Drugs are a bit different than bombs, though. For one thing, they can be broken up. Across the supply chain, when people who don’t much trust each other are compelled to do business, it’s almost always in units of less than $10,000. If a “coworker” (of sorts) betrays you, or is arrested, you’ve spread your risk enough that it’s no more than a minor inconvenience. If 5 % of your product is caught in border checks, you raise your prices an offsetting 5 % rather than letting this be the death blow to your empire. Here, “costs of doing business” involving lost or stolen product translate to less supply against the same consumer demand.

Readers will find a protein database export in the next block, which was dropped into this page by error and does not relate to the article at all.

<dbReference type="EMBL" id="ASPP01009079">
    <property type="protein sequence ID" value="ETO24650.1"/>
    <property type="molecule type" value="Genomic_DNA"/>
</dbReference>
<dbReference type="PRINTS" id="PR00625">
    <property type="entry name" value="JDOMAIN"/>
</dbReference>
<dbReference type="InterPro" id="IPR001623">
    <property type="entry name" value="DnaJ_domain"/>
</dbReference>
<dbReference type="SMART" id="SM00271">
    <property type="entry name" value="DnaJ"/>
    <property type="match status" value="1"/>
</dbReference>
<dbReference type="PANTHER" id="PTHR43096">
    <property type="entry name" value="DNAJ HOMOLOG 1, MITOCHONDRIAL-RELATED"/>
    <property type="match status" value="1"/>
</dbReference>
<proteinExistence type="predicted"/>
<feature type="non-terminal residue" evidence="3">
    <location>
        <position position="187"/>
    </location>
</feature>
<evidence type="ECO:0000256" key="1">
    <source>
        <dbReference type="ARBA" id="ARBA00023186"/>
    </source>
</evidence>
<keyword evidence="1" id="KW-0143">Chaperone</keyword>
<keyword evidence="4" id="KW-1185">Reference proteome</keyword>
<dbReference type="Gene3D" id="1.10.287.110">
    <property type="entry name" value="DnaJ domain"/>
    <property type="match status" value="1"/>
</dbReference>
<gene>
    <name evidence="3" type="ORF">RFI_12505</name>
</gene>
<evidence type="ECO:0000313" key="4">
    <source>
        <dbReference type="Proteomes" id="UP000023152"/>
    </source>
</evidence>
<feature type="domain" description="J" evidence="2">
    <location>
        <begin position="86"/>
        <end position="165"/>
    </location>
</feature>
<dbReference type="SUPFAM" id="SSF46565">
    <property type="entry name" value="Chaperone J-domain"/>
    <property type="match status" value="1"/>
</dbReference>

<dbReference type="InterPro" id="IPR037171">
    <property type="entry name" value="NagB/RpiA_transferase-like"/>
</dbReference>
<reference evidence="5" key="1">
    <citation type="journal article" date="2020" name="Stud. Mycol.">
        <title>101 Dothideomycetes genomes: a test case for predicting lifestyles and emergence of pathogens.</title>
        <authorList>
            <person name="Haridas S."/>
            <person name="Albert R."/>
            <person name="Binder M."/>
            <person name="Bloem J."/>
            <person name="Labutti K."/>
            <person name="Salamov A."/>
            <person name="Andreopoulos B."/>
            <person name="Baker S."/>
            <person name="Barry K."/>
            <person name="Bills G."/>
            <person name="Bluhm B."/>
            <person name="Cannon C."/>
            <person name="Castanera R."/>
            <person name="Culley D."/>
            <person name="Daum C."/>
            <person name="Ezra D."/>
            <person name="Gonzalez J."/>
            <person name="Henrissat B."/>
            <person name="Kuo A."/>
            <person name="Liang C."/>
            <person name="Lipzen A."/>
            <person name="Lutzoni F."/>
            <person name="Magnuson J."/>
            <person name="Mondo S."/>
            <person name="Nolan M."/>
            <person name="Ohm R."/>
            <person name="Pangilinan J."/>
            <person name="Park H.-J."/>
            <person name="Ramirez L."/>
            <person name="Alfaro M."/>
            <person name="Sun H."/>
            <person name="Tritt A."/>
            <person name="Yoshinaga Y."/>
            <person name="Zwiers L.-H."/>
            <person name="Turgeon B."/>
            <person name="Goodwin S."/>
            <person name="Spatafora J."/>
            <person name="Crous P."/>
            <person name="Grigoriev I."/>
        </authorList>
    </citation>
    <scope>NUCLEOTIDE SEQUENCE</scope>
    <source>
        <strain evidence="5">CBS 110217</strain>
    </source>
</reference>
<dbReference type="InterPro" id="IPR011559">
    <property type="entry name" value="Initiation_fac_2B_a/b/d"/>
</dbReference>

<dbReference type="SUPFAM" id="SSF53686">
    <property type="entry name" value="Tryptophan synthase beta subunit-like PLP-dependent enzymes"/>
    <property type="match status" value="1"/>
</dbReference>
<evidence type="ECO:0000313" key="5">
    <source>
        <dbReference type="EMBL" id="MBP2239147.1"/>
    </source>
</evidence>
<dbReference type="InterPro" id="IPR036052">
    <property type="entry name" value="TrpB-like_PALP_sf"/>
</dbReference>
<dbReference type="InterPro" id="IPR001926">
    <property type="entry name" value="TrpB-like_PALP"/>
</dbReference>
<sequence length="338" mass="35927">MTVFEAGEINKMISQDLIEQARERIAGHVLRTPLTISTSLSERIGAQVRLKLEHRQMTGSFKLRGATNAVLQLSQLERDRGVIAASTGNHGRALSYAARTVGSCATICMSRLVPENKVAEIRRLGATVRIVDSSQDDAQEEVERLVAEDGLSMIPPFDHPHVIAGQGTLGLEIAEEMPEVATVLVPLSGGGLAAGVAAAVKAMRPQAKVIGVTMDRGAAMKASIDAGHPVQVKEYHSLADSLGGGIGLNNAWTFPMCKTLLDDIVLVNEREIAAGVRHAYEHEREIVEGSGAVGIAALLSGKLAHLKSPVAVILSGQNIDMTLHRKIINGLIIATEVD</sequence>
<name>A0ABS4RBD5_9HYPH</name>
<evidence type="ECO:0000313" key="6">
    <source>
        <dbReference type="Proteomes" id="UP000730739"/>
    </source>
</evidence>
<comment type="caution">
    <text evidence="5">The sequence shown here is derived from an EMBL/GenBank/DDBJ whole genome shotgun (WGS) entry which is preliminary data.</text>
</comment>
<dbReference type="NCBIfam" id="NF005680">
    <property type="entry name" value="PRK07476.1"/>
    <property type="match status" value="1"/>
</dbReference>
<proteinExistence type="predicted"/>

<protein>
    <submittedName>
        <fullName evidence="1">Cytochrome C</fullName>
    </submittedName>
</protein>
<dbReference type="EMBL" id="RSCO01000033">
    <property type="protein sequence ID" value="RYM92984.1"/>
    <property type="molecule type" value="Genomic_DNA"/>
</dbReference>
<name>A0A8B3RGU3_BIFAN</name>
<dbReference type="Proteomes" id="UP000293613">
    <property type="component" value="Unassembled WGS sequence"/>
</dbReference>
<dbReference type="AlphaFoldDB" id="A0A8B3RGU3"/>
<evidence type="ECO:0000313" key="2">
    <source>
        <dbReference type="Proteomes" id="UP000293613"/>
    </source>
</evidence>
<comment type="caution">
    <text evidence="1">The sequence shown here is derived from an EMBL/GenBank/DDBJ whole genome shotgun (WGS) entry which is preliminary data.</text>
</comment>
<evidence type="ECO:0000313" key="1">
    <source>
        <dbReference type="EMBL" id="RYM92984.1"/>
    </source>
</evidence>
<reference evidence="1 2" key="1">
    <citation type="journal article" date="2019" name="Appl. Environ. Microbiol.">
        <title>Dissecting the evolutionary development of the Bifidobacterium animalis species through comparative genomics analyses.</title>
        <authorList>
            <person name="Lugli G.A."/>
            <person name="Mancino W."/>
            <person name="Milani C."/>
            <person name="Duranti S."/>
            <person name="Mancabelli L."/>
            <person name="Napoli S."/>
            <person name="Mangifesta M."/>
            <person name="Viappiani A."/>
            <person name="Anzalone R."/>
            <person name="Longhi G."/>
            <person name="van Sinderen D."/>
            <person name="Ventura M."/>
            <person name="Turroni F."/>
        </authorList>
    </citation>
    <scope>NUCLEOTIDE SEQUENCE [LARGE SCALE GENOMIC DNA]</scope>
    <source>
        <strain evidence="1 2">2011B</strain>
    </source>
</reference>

Nuclear weapons don’t work this way. They’re more of an all or nothing deal, either a terrorist vaporizes Chicago, or he doesn’t. There’s no halfway point at which a bomb will still function. On that note, the fissile material that will fuel a bomb is worth millions. Most of the fuel is worthless. This is a “dilemma” Iran well knows.

Similarly, although we occasionally hear about disputes involving artwork stolen by the Nazis, often with claims of eminent domain, there really is no black market in fine art, the way there is in drugs of all sorts. A Van Gogh can’t be sliced into small pieces and either reassembled, or sold off to individual collectors, the way drugs can. Even more than nuclear weapons, artwork is elemental, or as the Christo-Fascists like to say, “irreducible.”


In the 1980s, the Irish Republican Army nearly killed Margret Thatcher. A conventional bomb missed her by a matter of minutes, and surprisingly this happened at the 3 am hour. The next day, the IRA issued a press release saying “You were lucky. But remember, you have to be lucky always, we only need to be lucky once.”